Toulouse and Provence, and the land of Argence, Beziers and Carcassonne, who saw you and who sees you! We do not want to support them anymore. Stand up to repel them and their accomplices. Speak up, unite your voice, your prayer will take the tone of a command. On the square, out of solidarity a famous confectioner had posted on his facade "Grapes for wine, sugar for candy! On 9 June a gigantic gathering in Montpellier marked the climax of the vineyard challenge in the Midi. In lower Languedoc had about a million inhabitants, so one of every two Languedocans was demonstrating.

The mass mobilization transcended political or ideological views, since sympathizers of the socialist left and the royalist right stood side by side. In his speech Ernest Ferroul , mayor of Narbonne , called for the resignation of all his colleagues from Languedoc-Roussillon. He openly advocated civic disobedience. Marcelin Albert delivered such a speech that the journalist for Le Figaro wrote, "It was mad, sublime, terrifying". The winegrowers' revolt received the endorsement of all political movements. From royalists to radicals, all actively supported the movement.

All of Languedoc is allied against Georges Clemenceau , president of the Council. The Catholic Church even opened the doors of its cathedral and its churches.

, l'histoire d'une révolte

A statement from Bishop Anatole de Cabrieres said that women, children and striking winemakers would be welcomed to spend the night there. The deadline for the ultimatum to the government came on 10 June While Clemenceau counted on a weak and short revolt, the parliamentary commission submitted its report to the Parliament which began to examine Caillaux's bill. Faced with deliberate delays in the legislature, Ernest Ferroul decided to announce publicly in Narbonne his resignation as mayor.

In front of 10, people he said from the balcony of the City Hall, "Citizens, citizens I hold my power from you, I return it! The municipal strike begins".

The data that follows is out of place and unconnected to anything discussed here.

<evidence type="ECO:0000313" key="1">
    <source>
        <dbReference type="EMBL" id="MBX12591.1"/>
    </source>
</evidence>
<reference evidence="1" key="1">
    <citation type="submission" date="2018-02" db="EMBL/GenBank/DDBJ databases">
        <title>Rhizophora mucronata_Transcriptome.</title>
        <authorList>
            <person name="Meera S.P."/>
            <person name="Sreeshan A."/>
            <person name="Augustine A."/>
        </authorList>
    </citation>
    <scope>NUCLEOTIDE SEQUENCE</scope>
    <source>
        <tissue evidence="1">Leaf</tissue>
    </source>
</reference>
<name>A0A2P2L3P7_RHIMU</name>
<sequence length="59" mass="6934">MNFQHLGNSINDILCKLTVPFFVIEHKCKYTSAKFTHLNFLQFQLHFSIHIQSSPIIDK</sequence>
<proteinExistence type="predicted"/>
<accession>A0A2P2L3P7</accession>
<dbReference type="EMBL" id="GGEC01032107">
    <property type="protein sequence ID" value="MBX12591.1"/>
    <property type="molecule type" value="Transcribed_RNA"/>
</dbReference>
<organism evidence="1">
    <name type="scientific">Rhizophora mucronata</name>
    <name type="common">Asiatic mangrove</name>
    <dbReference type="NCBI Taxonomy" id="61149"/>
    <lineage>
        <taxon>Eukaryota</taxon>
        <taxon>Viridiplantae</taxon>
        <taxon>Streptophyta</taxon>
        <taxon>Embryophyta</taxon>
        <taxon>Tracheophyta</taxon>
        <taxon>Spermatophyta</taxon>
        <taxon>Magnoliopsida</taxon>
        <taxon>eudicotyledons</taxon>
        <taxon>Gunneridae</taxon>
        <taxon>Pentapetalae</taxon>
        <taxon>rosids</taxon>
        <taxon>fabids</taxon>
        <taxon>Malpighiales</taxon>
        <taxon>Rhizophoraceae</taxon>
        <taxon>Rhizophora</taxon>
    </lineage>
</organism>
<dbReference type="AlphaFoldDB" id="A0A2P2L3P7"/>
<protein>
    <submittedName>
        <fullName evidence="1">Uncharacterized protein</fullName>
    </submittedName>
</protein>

This position taken in the absence of a government solution was approved by municipalities of Languedoc Roussillon who resigned in the week. Black flags adorned the facades of town halls and civic disobedience was declared, the weapon of the elected officials. Meanwhile clashes between protesters and law enforcers were becoming commonplace.

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The two socialist deputies proposed nationalization of the wine estates. The next day, Clemenceau addressed a half-threatening, half-ironic missive to all the mayors of the wine-growing towns of Languedoc and Roussillon. This earned him a scathing reply from Ernest Ferroul: "Monsieur Clemenceau, since the beginning of our demonstrations, has considered us as big children, good boys, but unaware of our actions.

He is one of those who think that in the Midi everything ends with songs or farandoles. He is very wrong, he does not know us. The former mayor told him: "When we have three million men behind us, we do not negotiate". So far the Sunday demonstrations had been calm and disciplined, and the protesters wanted to remain peaceful. However, Clemenceau judged that the law must show strength and appealed to the army to restore order. From 17 June the Midi was occupied by 22 regiments of infantry and 12 regiments of cavalry, with 25, infantry and 8, horsemen.

Sarraut refused to endorse this policy and resigned from the government. Three other members of the viticultural defense committee gave themselves up to the gendarmes at Argeliers. News of the planned arrest of all members of the Committee of Argeliers caused an explosion. The crowd hindered the progress of the gendarmes by lying on the ground. Narbonne was in a state of siege. A spontaneous demonstration began that called for liberation of the members of the Committee and for revenge.

There were incidents throughout the day, the sub-prefecture was stormed and barricades blocked the streets. In the evening, in the general confusion, the cavalry fired on the crowd.


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There were two deaths, including a year-old. A new underground defense committee was formed immediately, with Louis Blanc as leader. The situation became more and more tense, with the furious winegrowers attacking official buildings. The next day, 20 June, tension rose further and the Midi ignited. In Perpignan the prefecture was looted and burned. The prefect David Dautresme had to take refuge on the roof. In Montpellier the crowd clashed with the armed forces.

In Narbonne the police inspector Grossot, one of those responsible for the arrest of Ferroul, was taken to task and hurt by the crowd. To clear it, the troops were ordered to fire on the demonstrators. Five were killed including a girl aged 20, Julie called Cecile Bourrel, who had come to Narbonne by chance on the market day. Nearly 33 were injured and lying on the ground. On 22 June in Narbonne 10, people attend the funeral of Cecile.